The Ethical Advantage: The Economic and Social Benefits of Ethics to Australia

The Ethical Advantage: The Economic and Social Benefits of Ethics to Australia

What can we gain economically by being more ethical? The Ethics Centre commissioned Deloitte Access Economics to develop a framework to quantify the benefits of a more ethical society. The result is the published report The Ethical Advantage: The Economic and Social Benefits of Ethics to Australia, the first to quantify the benefits of ethics.  

The report proposes a business case for being ethical. While there are a range of moral reasons for a business being ethical, there is also evidence that unethical behaviour leads to poorer financial outcomes for business. The study supplements the literature in this area by drawing on data from the RepTrak Governance Index (a measure of ethical perceptions), which shows a positive association between return on assets and performance on the Governance Index. Increasing a firm’s performance on the Governance Index by one standard deviation raises return on assets by approximately 7 per cent or around 50% for those firms in the sample. It found that in Australia, an increase in ethical behaviour could raise Australians’ average income by $1,800 a year, lifting GDP by $45 billion. The modelling also reveals a host of individual and collective benefits for Australians across wages, trust and mental health.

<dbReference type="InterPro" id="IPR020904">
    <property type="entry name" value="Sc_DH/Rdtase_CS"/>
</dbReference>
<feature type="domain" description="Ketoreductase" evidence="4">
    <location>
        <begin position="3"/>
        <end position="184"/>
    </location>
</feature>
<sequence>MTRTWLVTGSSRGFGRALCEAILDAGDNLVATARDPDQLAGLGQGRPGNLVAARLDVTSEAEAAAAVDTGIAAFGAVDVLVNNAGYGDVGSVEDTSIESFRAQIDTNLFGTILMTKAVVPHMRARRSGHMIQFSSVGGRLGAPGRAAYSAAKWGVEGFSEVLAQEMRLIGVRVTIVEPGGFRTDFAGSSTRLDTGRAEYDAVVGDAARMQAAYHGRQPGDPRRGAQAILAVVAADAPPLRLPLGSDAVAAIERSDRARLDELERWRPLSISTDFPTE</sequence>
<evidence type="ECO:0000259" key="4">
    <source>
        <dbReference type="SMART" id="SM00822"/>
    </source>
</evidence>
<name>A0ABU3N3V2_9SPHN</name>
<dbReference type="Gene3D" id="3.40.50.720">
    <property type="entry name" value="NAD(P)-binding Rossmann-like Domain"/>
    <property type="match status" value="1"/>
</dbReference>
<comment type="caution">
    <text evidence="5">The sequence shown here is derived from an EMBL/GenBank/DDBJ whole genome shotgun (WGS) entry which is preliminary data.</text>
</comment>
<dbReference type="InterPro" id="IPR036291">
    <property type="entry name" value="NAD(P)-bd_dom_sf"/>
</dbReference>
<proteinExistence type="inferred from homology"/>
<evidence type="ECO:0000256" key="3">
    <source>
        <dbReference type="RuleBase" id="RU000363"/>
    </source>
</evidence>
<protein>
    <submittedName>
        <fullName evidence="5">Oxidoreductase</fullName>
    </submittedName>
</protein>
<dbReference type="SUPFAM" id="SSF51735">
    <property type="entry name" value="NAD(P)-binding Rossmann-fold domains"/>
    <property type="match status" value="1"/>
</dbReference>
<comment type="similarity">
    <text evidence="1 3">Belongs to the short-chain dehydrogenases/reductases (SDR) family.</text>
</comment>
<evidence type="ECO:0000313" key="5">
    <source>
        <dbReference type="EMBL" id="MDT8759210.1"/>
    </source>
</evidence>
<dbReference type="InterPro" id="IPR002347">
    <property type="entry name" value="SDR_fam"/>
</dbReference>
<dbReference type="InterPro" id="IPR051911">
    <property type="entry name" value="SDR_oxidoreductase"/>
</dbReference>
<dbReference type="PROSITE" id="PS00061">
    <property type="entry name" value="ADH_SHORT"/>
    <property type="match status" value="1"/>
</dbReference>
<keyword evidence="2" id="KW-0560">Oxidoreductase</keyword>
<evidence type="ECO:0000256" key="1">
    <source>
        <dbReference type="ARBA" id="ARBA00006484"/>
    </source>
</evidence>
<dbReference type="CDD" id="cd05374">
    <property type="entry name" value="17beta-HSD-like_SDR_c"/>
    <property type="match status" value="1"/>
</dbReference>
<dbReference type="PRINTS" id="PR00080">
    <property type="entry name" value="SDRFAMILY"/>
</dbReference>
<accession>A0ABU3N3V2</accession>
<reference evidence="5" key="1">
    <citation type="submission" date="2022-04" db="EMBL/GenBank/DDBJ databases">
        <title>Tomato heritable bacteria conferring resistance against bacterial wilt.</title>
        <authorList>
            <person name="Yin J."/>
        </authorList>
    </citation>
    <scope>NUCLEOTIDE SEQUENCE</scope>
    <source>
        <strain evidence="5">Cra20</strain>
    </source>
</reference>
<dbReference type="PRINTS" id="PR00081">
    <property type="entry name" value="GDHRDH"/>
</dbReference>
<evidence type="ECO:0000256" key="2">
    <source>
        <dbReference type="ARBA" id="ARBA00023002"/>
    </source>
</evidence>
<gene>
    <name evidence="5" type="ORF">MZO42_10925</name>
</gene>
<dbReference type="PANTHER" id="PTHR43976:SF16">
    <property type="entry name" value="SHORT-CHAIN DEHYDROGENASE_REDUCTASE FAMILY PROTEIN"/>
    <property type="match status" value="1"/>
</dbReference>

Although the study focuses in Australia, the following chart plots the average GDP per capita (log) against the average trust for a sample of 59 countries between 2010 and 2016. Countries with higher levels of trust also tended to have higher income levels. Approximately one-fifth of the cross-country variation in GDP per capita is related to the differences in trust levels.

The proposal goes further to identify five areas for improvement, supported by 30 individual initiatives: 1. Developing an Ethical Infrastructure Index; 2. Elevating public discussions about ethics; 3. Strengthening ethics education; 4. Embedding ethics within institutions; and 5. Supporting ethics in government and the regulatory framework.

The report concludes with a discussion of how a stronger ethical framework based on these development areas could inform a response to three key challenges in Australia – highlighting technology and artificial intelligence as one of them.

Download a copy here to learn more.